Subject: Re: Swazis in the first Anglo-Zulu War Sat Jan 28, 2012 3:24 pm
Oh I forgot, that would be great to know the internal organization of the two Swazis battalions of Wood ..
There was something necessarily write the above ...
Posts : 420 Join date : 2011-05-14
Subject: Re: Swazis in the first Anglo-Zulu War Sat Jan 28, 2012 6:03 pm
Have you tried looking in 'The Boiling Cauldron, Utrecht District & the Anglo-War, 1879', by Huw Jones?
There's quite a bit on the breakdown of the battalions.
Subject: Re: Swazis in the first Anglo-Zulu War Sun Jan 29, 2012 7:33 am
Thank you, I knew someone would eventually have a solution ...
This is what a forum should be used ..
Subject: Re: Swazis in the first Anglo-Zulu War Thu Feb 02, 2012 2:07 pm
No one else loves the Swazis ?
Subject: Re: Swazis in the first Anglo-Zulu War Wed Feb 08, 2012 8:53 am
If there is more information on the detail of the swazis in the zulu war battles that I'm interested ...
Subject: Re: Swazis in the first Anglo-Zulu War Sun Mar 11, 2012 7:23 am
Wakkerstroom Swazi warriors of the 1st battalion of the Wood Irregulars in theZululand in 1879 .
There were four companies - there were 16 Whites and 601 Africans - each company had 150 Africans of theWakkerstroom district.
The names of the captains of the four companies were Dean T, E McGregor, Colin MacRae D, Henderson and Pieter Frederik (until 1/15/79, after it was Edward Hazelhurst).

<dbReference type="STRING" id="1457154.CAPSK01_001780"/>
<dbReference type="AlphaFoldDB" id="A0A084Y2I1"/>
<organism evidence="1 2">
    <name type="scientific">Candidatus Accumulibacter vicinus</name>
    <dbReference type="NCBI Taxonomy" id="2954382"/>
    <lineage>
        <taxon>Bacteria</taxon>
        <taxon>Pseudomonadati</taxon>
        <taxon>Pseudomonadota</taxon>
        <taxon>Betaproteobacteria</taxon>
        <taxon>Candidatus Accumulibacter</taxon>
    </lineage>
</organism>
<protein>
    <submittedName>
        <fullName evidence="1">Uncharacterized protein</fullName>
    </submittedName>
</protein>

Each company had two lieutenants.
There was also an interpreter, an adjutant, and a conductor of wagons, and a chief Induna for the battalion.
Subject: Re: Swazis in the first Anglo-Zulu War Sun Mar 11, 2012 7:28 am
Ultrech Swazi warriors of the 2nd battalion of the Wood Irregulars in the Zululand in1879 .
There were three companies - there were 8 Whites and 319 Africans - each company had 106 Africans of the of the Utrecht district.
The names of the captains were Lorraine Thomas White, Maré P, and C. James Hook.
There were only three lieutenants, one interpreter and one Induna.
Subject: Re: Swazis in the first Anglo-Zulu War Sun Mar 11, 2012 7:31 am
The 7. February , overall command went to Maj W.K.Leet,1/13th" light" infantry regiment ,with Lt C.William,58 th Regiment , as his staff officer the 25. February. and Graves of the 1/13th" light" infantry regiment, became a clerk in the Wood's Irregulars. The Commander James William Henderson , resigns on 26. February. White had a promotion and became commander of the first battalion.
Hazelhurst, Klopper, Lieut. Henderson, Cairncross and Laas were also resigns.
CA Potter became captain as the adjutant J Mulligan (December 27 until 7. March) and QM, JB McMahon (27.January) and JB Duncombe (25. February) as first lieutenants in the battalion.
Bird left the battalion the 28. January.
Hook becomes interpreter for the two Swazis battalions ,the 27 February. Barnabas became adjutant .
Gerhard Brecher and Caractacus R. Rathbone become lieutenant of the 1st Battalion the 7 March.
Before Hlobane (we do not know the date) PF. Darcy and S. Fredrick Henderson become lieutenants.
A week later Wood disbanded the Wakkerstroom contingent except for about 50 men.